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the worst drought in a quarter- century is frying corn and stunting the size of other crops. as diane eastabrook reports, you don't have to drive out to a farm to see the damage; you might see it at your local farm stand. >> reporter: sunny skies have blazed above the farmer's market in chicago's lincoln square all summer. >> hello. how you doing, sir? >> reporter: it's great shopping weather, but not so great growing weather. nathan matashehski says the drought is causing shortages of some vegetables. >> there's been a couple things that we went without for a
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couple weeks like spinach, but next week, we'll have it back. >> reporter: the drought that's been baking the nation's bread basket all summer got its start back in early spring. lyon's fruit farm says peach trees and blueberry bushes got tricked by a blast of warm weather in march. >> everything blossomed early and, unfortunately, that weather didn't stick, and as soon as the temperatures went back to normal, all the blossoms froze. >> reporter: that's resulted in local shortages and higher prices. still, not everyone is complaining about scorching days and oppressive nights. bade farms says some of its flowers flourish in the heat. >> when we had those 90-degree nights, 93-degree nights and stuff like that, everything actually grows more because that's the time when they would normally contract, and they expand. >> reporter: still, if you savor the taste of summer, this year, your taste buds may come up short. diane eastabrook, nbr, chicago. >> susie: tomorrow on nbr, a popular back-to-school trend--
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why more and more school districts are outsourcing those big yellow buses. and cisco, the maker of routers and gear that power the internet, reports quarterly results. we get the outlook for tech earnings and the global economy from c.e.o. john chambers. and finally tonight, an olympic moment here at the new york stock exchange. as the fierce five take the podium to ring the closing bell. there they are, the olympic gold medal winning u.s. gymnastics team-- mckayla maroney, kyla ross, allie raisman, gabby douglas, and jordyn weiber. all told, the ladies brought home five medals in london. in tonight's beyond the scoreboard, translating those medals into advertising dollars. here's rick horrow. >> reporter: the most valuable gold medal is the one worn by gymnast gabby douglas. she's poised to be the biggest marketing winner from the olympics. she could expect to earn up to $12 million over the next four years. procter and gamble may have gotten a relative bargain. the company signed douglas to a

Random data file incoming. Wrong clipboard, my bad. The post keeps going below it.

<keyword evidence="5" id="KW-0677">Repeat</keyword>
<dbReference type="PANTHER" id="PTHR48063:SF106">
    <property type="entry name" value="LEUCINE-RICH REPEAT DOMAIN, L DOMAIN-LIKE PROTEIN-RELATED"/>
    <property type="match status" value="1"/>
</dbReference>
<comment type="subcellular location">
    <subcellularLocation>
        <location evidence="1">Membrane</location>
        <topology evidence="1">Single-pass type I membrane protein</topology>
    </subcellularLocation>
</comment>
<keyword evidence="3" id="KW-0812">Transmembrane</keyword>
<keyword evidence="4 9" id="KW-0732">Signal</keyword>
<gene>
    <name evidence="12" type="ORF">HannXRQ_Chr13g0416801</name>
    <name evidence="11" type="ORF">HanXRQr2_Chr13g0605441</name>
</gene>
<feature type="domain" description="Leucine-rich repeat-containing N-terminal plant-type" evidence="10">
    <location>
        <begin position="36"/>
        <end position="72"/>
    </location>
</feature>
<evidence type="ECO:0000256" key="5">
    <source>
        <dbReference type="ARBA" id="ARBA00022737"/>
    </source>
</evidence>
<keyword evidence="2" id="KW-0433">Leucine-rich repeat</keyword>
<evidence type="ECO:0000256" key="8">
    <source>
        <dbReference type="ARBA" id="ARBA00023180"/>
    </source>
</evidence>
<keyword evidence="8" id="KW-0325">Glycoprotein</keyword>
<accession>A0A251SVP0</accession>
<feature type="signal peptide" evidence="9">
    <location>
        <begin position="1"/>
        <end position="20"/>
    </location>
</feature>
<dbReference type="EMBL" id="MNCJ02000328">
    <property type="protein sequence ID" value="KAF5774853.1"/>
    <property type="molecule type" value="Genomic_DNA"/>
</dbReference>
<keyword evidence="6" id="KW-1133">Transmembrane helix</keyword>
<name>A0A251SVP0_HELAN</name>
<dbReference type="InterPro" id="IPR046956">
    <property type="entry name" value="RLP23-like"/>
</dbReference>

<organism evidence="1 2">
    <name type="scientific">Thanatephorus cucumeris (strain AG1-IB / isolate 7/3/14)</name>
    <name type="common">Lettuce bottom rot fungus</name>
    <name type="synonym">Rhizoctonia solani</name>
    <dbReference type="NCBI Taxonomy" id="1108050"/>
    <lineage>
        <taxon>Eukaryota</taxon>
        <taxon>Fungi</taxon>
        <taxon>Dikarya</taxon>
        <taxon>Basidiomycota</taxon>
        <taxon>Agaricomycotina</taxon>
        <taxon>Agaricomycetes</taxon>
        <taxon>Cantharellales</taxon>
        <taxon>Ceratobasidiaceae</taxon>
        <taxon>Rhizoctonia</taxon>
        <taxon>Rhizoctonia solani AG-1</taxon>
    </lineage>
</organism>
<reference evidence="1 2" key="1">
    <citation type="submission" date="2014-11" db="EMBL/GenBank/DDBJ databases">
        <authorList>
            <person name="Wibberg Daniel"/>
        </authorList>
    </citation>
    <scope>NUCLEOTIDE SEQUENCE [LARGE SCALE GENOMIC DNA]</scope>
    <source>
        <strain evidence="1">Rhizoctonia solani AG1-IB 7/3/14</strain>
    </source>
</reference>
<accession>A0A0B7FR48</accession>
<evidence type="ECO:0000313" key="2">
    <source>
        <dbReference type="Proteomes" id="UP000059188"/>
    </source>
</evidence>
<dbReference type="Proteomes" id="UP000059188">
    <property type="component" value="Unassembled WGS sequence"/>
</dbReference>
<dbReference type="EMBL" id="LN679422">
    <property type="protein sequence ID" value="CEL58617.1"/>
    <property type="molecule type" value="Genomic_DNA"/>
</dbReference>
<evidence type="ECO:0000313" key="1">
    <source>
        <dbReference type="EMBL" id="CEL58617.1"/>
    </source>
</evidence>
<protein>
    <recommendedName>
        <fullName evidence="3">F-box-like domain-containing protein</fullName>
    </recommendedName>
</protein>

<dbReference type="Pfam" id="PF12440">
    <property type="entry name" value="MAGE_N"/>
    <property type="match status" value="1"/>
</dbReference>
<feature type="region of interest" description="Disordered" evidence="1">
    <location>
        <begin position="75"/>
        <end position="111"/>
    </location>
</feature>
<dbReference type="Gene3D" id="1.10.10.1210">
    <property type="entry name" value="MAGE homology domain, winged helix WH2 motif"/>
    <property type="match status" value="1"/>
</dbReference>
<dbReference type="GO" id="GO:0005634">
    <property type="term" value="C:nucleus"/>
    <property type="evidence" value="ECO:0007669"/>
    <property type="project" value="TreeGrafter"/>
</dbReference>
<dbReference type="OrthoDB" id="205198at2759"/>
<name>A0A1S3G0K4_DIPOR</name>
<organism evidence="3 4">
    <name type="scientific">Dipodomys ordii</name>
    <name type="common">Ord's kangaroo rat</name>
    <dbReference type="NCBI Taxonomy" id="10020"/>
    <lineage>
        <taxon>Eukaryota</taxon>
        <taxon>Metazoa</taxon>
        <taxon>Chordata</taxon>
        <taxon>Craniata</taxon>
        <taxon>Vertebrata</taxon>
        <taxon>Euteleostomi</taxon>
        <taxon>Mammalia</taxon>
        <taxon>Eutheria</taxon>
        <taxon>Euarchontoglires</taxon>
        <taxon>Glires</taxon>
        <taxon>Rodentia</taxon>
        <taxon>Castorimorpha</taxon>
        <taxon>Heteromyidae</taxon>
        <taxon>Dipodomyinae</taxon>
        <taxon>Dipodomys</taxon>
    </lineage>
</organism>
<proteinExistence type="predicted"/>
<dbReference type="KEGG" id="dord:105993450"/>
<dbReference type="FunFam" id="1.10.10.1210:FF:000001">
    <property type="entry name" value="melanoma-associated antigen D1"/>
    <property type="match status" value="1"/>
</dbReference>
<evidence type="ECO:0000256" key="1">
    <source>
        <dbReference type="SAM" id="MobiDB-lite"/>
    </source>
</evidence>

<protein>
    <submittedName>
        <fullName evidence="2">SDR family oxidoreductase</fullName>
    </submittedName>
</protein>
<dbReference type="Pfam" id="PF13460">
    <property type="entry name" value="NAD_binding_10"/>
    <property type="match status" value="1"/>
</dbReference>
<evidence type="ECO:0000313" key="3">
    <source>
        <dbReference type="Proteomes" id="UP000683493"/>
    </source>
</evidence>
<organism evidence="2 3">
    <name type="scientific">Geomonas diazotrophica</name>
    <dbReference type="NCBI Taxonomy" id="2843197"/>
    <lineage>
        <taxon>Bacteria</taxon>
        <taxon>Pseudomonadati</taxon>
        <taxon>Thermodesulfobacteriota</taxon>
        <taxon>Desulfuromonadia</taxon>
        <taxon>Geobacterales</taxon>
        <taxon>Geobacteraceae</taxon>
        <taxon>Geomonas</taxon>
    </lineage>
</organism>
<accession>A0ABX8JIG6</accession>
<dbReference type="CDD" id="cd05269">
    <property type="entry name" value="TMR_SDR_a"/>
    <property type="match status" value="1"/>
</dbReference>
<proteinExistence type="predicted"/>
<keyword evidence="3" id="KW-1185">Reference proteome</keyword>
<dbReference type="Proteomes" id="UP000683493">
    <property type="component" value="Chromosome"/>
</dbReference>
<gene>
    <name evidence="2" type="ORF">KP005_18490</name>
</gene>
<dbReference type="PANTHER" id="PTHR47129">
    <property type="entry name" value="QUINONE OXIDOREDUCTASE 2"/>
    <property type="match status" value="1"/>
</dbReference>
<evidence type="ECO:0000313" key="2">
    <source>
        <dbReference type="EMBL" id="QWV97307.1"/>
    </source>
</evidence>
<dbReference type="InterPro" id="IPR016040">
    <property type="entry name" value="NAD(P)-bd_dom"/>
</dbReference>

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deal before the london games. kellogg's pre-olympic deal was contingent on her winning gold. she did, and now gets the cereal box. nbc/comcast also deserves gold. despite complaints about tape- delaying high-profile contests, nbc averaged more than 30 million viewers per night in primetime, and likely generated a profit, despite the over- $1 billion cost for the games. the biggest disappointment of the london olympics was the ticketing process. the international olympic committee saw an embarrassing number of vacant v.i.p. seats, meaning more than a few national olympic committees, international federations, and sponsors failed to show up. then, there's questions over the billions great britain spent to host the olympics. as the torch gets passed to russia for the winter games in 2014, that debate will continue to burn brightly. i'm rick horrow. >> susie: that's "nightly business report" for tuesday, august 14. we want to remind you this is the time of year your public television station seeks your support. i'm susie gharib.
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good night, everyone. we'll see you online at nbr.com, and back here tomorrow night. captioning sponsored by wpbt captioned by media access group at wgbh access.wgbh.org